Linked by Thom Holwerda on Wed 28th Mar 2007 21:02 UTC, submitted by Ali Davoodifar
GNU, GPL, Open Source The FSF has released the third draft of the revised third version of the GNU General Public License. Some of the changes in the new draft, such as the increased clarification and legal language, or the housekeeping changes that reflect new aspects of the license are likely to be accepted. However, the license also includes a new approach to the controversial issue of lock-down technologies as well as more explicit language about patents, including language designed to prevent a re-occurrence of agreements such as the one that Novell entered into with Microsoft - all of which is apt to kindle heated debate as the revision process enters its final stages after fifteen months of intensive work.
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Does it prevent novell agreement?
by lsls on Wed 28th Mar 2007 23:22 UTC
Member since:

If GPLv3 specifically prevents patent protection agreements such as the Novell-MS deal, won't it also have some effect on other patent protection programs (through indemnification) that Red Hat, Sun and others have?

I know they are two different kinds of patent protection, but at the end they have the same result: protecting users which pay against patents.

And if GPLv3 doesn't prevent patent protection through indemnification, can't Novell just reword the agreement and present it as an indemnification program?

Reply Score: 1

sbergman27 Member since:

In the end, it will likely not prevent entities doing things of which RMS does not approve.

These static clauses that are added as reactions to specific events are doomed to failure.

One would not write code like that. Much better to point to a table which can be dynamically updated.

He really might as well be honest and include a clause that indicates that "This license grants you these rights until such time as your company name appears on the list at".

It would save a lot of unnecessary "debate".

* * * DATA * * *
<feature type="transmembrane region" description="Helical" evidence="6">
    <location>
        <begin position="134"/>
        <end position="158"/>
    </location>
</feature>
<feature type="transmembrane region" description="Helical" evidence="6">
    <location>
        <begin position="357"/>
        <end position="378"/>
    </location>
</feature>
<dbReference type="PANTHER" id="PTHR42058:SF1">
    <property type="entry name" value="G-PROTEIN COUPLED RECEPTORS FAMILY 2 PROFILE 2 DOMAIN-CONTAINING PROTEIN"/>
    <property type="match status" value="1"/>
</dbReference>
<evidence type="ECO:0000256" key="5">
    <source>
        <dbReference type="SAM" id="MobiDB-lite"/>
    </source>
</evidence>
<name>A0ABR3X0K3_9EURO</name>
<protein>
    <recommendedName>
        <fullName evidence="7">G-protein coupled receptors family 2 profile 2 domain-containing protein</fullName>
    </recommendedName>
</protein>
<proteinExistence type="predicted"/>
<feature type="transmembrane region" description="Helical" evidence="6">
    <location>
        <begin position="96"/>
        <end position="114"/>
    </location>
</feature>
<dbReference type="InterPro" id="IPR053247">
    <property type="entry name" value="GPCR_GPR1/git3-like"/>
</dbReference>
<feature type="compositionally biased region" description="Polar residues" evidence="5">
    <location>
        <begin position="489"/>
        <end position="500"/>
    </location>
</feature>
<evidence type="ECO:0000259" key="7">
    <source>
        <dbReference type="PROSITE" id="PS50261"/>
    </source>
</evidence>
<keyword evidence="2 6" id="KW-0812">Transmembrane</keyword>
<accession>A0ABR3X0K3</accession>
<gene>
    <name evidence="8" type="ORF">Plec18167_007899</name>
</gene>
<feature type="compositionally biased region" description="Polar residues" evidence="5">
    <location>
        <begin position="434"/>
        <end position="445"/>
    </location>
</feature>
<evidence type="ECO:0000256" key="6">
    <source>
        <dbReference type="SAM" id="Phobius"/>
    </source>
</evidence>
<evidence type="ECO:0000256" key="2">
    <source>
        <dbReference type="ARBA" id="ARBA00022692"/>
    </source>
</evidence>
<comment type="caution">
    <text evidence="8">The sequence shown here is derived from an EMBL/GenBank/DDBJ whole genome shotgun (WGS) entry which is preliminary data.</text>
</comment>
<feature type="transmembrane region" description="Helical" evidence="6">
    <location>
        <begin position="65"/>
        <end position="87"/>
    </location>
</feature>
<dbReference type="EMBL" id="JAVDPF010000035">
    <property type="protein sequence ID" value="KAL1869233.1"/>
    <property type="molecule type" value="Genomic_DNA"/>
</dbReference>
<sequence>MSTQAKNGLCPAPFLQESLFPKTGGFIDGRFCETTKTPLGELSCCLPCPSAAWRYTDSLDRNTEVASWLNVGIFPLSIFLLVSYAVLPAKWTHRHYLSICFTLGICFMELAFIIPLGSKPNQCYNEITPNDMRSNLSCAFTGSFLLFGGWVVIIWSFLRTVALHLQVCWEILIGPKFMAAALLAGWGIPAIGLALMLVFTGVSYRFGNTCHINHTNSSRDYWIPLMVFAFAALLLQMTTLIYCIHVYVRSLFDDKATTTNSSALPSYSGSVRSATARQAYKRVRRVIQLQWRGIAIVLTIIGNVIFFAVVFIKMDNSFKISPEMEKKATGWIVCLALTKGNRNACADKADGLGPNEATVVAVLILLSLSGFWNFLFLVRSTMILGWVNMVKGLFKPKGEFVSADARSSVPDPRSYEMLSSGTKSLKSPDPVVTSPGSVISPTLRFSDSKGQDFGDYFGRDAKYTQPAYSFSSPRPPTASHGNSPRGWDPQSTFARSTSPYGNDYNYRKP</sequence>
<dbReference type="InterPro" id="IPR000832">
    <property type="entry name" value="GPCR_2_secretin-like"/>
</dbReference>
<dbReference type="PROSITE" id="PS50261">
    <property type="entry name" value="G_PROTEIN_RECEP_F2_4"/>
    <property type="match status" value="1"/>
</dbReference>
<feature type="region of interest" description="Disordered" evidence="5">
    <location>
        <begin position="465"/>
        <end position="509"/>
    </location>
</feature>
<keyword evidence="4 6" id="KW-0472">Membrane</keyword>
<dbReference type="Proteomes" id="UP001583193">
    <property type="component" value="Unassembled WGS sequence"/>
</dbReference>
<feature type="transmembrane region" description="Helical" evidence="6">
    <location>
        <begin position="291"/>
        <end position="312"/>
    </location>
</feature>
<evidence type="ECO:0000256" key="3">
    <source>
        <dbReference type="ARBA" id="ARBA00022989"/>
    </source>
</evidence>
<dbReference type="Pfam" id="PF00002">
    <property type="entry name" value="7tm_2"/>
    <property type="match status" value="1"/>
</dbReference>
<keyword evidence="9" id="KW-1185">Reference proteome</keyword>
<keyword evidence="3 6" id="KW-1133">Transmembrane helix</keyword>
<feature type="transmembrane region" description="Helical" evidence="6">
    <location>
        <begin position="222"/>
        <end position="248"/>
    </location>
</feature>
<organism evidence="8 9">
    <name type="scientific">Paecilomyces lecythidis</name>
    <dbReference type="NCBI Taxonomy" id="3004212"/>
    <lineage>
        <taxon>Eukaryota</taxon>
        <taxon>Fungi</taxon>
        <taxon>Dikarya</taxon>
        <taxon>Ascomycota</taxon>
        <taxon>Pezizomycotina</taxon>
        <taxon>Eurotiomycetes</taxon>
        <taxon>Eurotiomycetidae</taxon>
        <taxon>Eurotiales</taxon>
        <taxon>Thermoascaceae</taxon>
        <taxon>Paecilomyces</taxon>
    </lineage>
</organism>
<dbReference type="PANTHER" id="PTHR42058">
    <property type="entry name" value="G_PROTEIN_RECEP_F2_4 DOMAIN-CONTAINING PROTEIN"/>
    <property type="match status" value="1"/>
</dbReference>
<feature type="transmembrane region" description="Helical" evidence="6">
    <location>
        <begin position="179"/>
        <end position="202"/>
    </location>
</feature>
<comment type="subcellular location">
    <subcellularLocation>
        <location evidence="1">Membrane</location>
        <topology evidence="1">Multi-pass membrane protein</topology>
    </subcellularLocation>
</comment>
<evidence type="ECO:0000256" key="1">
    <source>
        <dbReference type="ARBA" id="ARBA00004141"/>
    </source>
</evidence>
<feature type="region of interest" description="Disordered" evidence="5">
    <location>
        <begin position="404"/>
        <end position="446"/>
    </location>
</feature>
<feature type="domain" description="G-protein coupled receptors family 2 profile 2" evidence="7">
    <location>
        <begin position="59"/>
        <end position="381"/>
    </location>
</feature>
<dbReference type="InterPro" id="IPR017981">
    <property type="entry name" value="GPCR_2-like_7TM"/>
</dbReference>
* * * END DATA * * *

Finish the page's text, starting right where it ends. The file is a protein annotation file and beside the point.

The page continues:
Reply Parent Score: 5

ubit Member since:

It'd be nice if all that was needed is to list the four freedoms.

But the Tivo/DRM and Novell patent deal (in which companies like Red Hat and IBM are attacked by Novell's patent deal that only applies to it and MS's customers, making software unfree) are also attacks against the license AND those freedoms, so of course it addresses those concepts.

Edited 2007-03-29 01:01

Reply Parent Score: 4

stestagg Member since:

It also is impracical, unrealiable and not legally enforcable.

Also, the GPL 'feature' that Novell/Microsoft exploited is being classed as a bug in the GPLv2.
This new clause (11?) in the GPLv3 can be seen as a bugfix.

Luckily for everyone, software gets patched when bugs are found. The alternative that you are suggesting is some form on online-vtable lookup. This may work for SAAS and online applications. But for most software, performance and common-sense win.

Reply Parent Score: 1

butters Member since:

I see your point about reacting to unforeseen loopholes. It sucks that it has to be this way, but it does. The law is about enforcing behavior in a consistent manner. When new behaviors emerge, new laws have to be created.

Once upon a time, the federal income tax in the U.S. was a fairly simple system. But people kept finding ways to outsmart the system, and the tax code expanded to the point of absurdity. But a flat tax isn't the answer, and neither is sending a tax agent door to door to individually assess tax rates based on what kind of car you drive, how big your TV is, or where you go for vacation.

The world is getting more and more complex because the inner workings of the Machine are getting more and more accessible to the public. Everyone wants to be "on the inside," and so thinking up new ways to keep the miscreants out is a full-time job for the insiders. Think of the FSF as free software insiders. They see their world becoming more and more accessible, and expensive IP lawyers are starting to think about how one could legally exploit free software. What was ingenious 15 years ago is now woefully unprepared.

People seem to think that all of these amazing technological and social advances will make our lives simpler and easier. My grandparents might have had to walk to work in the snow, uphills both ways, but we have to navigate a world where if you do what's right, you get screwed by people who do what's legal.